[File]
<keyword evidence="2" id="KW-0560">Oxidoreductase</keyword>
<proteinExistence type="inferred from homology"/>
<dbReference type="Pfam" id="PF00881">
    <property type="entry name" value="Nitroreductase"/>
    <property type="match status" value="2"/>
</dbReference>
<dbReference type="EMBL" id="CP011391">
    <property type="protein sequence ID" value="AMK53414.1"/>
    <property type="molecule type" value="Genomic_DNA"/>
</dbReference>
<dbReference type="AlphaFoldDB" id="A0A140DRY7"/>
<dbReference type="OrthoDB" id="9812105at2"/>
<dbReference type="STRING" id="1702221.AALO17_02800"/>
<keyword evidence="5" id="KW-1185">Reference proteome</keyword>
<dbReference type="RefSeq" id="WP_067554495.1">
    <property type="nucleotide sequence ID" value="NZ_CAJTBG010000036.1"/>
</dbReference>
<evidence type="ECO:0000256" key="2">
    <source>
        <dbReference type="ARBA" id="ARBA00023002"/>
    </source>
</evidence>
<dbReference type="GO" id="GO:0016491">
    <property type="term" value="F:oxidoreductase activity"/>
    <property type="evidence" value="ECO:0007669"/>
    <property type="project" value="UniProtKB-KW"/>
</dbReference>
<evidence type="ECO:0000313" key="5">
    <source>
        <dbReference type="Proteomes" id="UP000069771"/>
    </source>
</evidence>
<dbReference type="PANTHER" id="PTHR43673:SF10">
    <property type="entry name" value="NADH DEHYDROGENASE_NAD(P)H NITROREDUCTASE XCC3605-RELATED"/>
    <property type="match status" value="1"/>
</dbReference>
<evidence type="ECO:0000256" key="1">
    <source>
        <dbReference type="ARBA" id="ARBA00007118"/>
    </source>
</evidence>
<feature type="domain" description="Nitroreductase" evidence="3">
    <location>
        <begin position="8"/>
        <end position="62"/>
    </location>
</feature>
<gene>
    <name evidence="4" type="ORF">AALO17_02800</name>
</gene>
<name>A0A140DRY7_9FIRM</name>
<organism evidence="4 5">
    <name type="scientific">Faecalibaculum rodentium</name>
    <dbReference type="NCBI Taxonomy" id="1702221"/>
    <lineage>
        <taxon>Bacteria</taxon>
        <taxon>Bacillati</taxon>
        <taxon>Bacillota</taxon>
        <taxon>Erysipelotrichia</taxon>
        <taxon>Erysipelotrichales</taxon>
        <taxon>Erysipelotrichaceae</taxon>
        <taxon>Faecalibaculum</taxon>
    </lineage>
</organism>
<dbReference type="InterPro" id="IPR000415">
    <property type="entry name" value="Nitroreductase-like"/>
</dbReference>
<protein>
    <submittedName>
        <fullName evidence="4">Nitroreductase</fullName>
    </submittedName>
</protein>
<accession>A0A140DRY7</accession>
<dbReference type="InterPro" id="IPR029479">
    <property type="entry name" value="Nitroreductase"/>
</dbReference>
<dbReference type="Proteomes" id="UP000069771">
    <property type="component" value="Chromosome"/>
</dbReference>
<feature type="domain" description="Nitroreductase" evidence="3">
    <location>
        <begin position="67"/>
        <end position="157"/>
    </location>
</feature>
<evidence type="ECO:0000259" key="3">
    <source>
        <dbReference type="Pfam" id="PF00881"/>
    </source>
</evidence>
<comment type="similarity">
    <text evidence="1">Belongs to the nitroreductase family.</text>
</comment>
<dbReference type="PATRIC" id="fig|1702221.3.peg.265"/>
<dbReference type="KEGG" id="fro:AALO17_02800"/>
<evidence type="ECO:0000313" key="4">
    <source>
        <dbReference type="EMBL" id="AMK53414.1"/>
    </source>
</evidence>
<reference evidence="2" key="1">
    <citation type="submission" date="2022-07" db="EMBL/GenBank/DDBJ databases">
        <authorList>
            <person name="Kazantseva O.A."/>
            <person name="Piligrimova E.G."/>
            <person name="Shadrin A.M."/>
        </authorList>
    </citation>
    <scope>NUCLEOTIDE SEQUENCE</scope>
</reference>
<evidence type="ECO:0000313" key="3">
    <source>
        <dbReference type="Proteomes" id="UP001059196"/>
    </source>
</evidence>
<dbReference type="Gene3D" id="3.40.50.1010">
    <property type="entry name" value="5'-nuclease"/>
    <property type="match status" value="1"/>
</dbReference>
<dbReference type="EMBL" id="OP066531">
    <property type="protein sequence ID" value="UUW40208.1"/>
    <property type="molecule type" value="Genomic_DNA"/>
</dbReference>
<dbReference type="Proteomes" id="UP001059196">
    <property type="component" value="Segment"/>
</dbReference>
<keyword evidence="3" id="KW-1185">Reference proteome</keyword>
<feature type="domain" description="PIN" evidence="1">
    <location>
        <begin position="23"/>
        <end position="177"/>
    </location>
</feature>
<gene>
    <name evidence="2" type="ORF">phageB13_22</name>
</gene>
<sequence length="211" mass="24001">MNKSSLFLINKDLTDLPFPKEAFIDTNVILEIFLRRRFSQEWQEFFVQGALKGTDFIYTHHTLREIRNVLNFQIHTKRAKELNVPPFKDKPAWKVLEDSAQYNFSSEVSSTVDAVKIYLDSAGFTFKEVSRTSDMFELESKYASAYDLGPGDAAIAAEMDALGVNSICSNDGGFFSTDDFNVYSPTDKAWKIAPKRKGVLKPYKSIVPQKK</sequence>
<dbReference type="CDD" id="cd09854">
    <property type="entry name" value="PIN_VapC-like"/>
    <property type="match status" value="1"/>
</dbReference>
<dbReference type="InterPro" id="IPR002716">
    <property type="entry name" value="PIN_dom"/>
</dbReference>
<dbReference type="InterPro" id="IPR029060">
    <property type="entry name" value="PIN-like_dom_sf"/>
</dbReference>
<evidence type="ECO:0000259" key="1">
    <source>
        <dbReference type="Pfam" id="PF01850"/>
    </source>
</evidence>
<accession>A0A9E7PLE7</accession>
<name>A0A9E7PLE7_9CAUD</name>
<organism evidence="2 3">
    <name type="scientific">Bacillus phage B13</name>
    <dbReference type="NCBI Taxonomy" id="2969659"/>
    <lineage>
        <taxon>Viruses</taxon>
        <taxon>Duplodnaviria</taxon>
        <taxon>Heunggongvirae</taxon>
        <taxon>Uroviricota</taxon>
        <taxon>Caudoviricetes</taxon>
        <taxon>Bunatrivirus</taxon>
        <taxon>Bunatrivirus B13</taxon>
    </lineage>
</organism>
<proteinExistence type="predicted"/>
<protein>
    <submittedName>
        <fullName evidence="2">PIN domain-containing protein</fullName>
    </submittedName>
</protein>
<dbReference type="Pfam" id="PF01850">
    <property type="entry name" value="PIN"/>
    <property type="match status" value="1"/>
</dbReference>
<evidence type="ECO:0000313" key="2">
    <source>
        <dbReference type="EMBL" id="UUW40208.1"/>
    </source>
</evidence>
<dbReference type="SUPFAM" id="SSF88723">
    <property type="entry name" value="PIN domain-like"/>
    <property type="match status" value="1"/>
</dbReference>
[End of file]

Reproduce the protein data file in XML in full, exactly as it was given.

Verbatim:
<keyword evidence="2" id="KW-0560">Oxidoreductase</keyword>
<proteinExistence type="inferred from homology"/>
<dbReference type="Pfam" id="PF00881">
    <property type="entry name" value="Nitroreductase"/>
    <property type="match status" value="2"/>
</dbReference>
<dbReference type="EMBL" id="CP011391">
    <property type="protein sequence ID" value="AMK53414.1"/>
    <property type="molecule type" value="Genomic_DNA"/>
</dbReference>
<dbReference type="AlphaFoldDB" id="A0A140DRY7"/>
<dbReference type="OrthoDB" id="9812105at2"/>
<dbReference type="STRING" id="1702221.AALO17_02800"/>
<keyword evidence="5" id="KW-1185">Reference proteome</keyword>
<dbReference type="RefSeq" id="WP_067554495.1">
    <property type="nucleotide sequence ID" value="NZ_CAJTBG010000036.1"/>
</dbReference>
<evidence type="ECO:0000256" key="2">
    <source>
        <dbReference type="ARBA" id="ARBA00023002"/>
    </source>
</evidence>
<dbReference type="GO" id="GO:0016491">
    <property type="term" value="F:oxidoreductase activity"/>
    <property type="evidence" value="ECO:0007669"/>
    <property type="project" value="UniProtKB-KW"/>
</dbReference>
<evidence type="ECO:0000313" key="5">
    <source>
        <dbReference type="Proteomes" id="UP000069771"/>
    </source>
</evidence>
<dbReference type="PANTHER" id="PTHR43673:SF10">
    <property type="entry name" value="NADH DEHYDROGENASE_NAD(P)H NITROREDUCTASE XCC3605-RELATED"/>
    <property type="match status" value="1"/>
</dbReference>
<evidence type="ECO:0000256" key="1">
    <source>
        <dbReference type="ARBA" id="ARBA00007118"/>
    </source>
</evidence>
<feature type="domain" description="Nitroreductase" evidence="3">
    <location>
        <begin position="8"/>
        <end position="62"/>
    </location>
</feature>
<gene>
    <name evidence="4" type="ORF">AALO17_02800</name>
</gene>
<name>A0A140DRY7_9FIRM</name>
<organism evidence="4 5">
    <name type="scientific">Faecalibaculum rodentium</name>
    <dbReference type="NCBI Taxonomy" id="1702221"/>
    <lineage>
        <taxon>Bacteria</taxon>
        <taxon>Bacillati</taxon>
        <taxon>Bacillota</taxon>
        <taxon>Erysipelotrichia</taxon>
        <taxon>Erysipelotrichales</taxon>
        <taxon>Erysipelotrichaceae</taxon>
        <taxon>Faecalibaculum</taxon>
    </lineage>
</organism>
<dbReference type="InterPro" id="IPR000415">
    <property type="entry name" value="Nitroreductase-like"/>
</dbReference>
<protein>
    <submittedName>
        <fullName evidence="4">Nitroreductase</fullName>
    </submittedName>
</protein>
<accession>A0A140DRY7</accession>
<dbReference type="InterPro" id="IPR029479">
    <property type="entry name" value="Nitroreductase"/>
</dbReference>
<dbReference type="Proteomes" id="UP000069771">
    <property type="component" value="Chromosome"/>
</dbReference>
<feature type="domain" description="Nitroreductase" evidence="3">
    <location>
        <begin position="67"/>
        <end position="157"/>
    </location>
</feature>
<evidence type="ECO:0000259" key="3">
    <source>
        <dbReference type="Pfam" id="PF00881"/>
    </source>
</evidence>
<comment type="similarity">
    <text evidence="1">Belongs to the nitroreductase family.</text>
</comment>
<dbReference type="PATRIC" id="fig|1702221.3.peg.265"/>
<dbReference type="KEGG" id="fro:AALO17_02800"/>
<evidence type="ECO:0000313" key="4">
    <source>
        <dbReference type="EMBL" id="AMK53414.1"/>
    </source>
</evidence>
<reference evidence="2" key="1">
    <citation type="submission" date="2022-07" db="EMBL/GenBank/DDBJ databases">
        <authorList>
            <person name="Kazantseva O.A."/>
            <person name="Piligrimova E.G."/>
            <person name="Shadrin A.M."/>
        </authorList>
    </citation>
    <scope>NUCLEOTIDE SEQUENCE</scope>
</reference>
<evidence type="ECO:0000313" key="3">
    <source>
        <dbReference type="Proteomes" id="UP001059196"/>
    </source>
</evidence>
<dbReference type="Gene3D" id="3.40.50.1010">
    <property type="entry name" value="5'-nuclease"/>
    <property type="match status" value="1"/>
</dbReference>
<dbReference type="EMBL" id="OP066531">
    <property type="protein sequence ID" value="UUW40208.1"/>
    <property type="molecule type" value="Genomic_DNA"/>
</dbReference>
<dbReference type="Proteomes" id="UP001059196">
    <property type="component" value="Segment"/>
</dbReference>
<keyword evidence="3" id="KW-1185">Reference proteome</keyword>
<feature type="domain" description="PIN" evidence="1">
    <location>
        <begin position="23"/>
        <end position="177"/>
    </location>
</feature>
<gene>
    <name evidence="2" type="ORF">phageB13_22</name>
</gene>
<sequence length="211" mass="24001">MNKSSLFLINKDLTDLPFPKEAFIDTNVILEIFLRRRFSQEWQEFFVQGALKGTDFIYTHHTLREIRNVLNFQIHTKRAKELNVPPFKDKPAWKVLEDSAQYNFSSEVSSTVDAVKIYLDSAGFTFKEVSRTSDMFELESKYASAYDLGPGDAAIAAEMDALGVNSICSNDGGFFSTDDFNVYSPTDKAWKIAPKRKGVLKPYKSIVPQKK</sequence>
<dbReference type="CDD" id="cd09854">
    <property type="entry name" value="PIN_VapC-like"/>
    <property type="match status" value="1"/>
</dbReference>
<dbReference type="InterPro" id="IPR002716">
    <property type="entry name" value="PIN_dom"/>
</dbReference>
<dbReference type="InterPro" id="IPR029060">
    <property type="entry name" value="PIN-like_dom_sf"/>
</dbReference>
<evidence type="ECO:0000259" key="1">
    <source>
        <dbReference type="Pfam" id="PF01850"/>
    </source>
</evidence>
<accession>A0A9E7PLE7</accession>
<name>A0A9E7PLE7_9CAUD</name>
<organism evidence="2 3">
    <name type="scientific">Bacillus phage B13</name>
    <dbReference type="NCBI Taxonomy" id="2969659"/>
    <lineage>
        <taxon>Viruses</taxon>
        <taxon>Duplodnaviria</taxon>
        <taxon>Heunggongvirae</taxon>
        <taxon>Uroviricota</taxon>
        <taxon>Caudoviricetes</taxon>
        <taxon>Bunatrivirus</taxon>
        <taxon>Bunatrivirus B13</taxon>
    </lineage>
</organism>
<proteinExistence type="predicted"/>
<protein>
    <submittedName>
        <fullName evidence="2">PIN domain-containing protein</fullName>
    </submittedName>
</protein>
<dbReference type="Pfam" id="PF01850">
    <property type="entry name" value="PIN"/>
    <property type="match status" value="1"/>
</dbReference>
<evidence type="ECO:0000313" key="2">
    <source>
        <dbReference type="EMBL" id="UUW40208.1"/>
    </source>
</evidence>
<dbReference type="SUPFAM" id="SSF88723">
    <property type="entry name" value="PIN domain-like"/>
    <property type="match status" value="1"/>
</dbReference>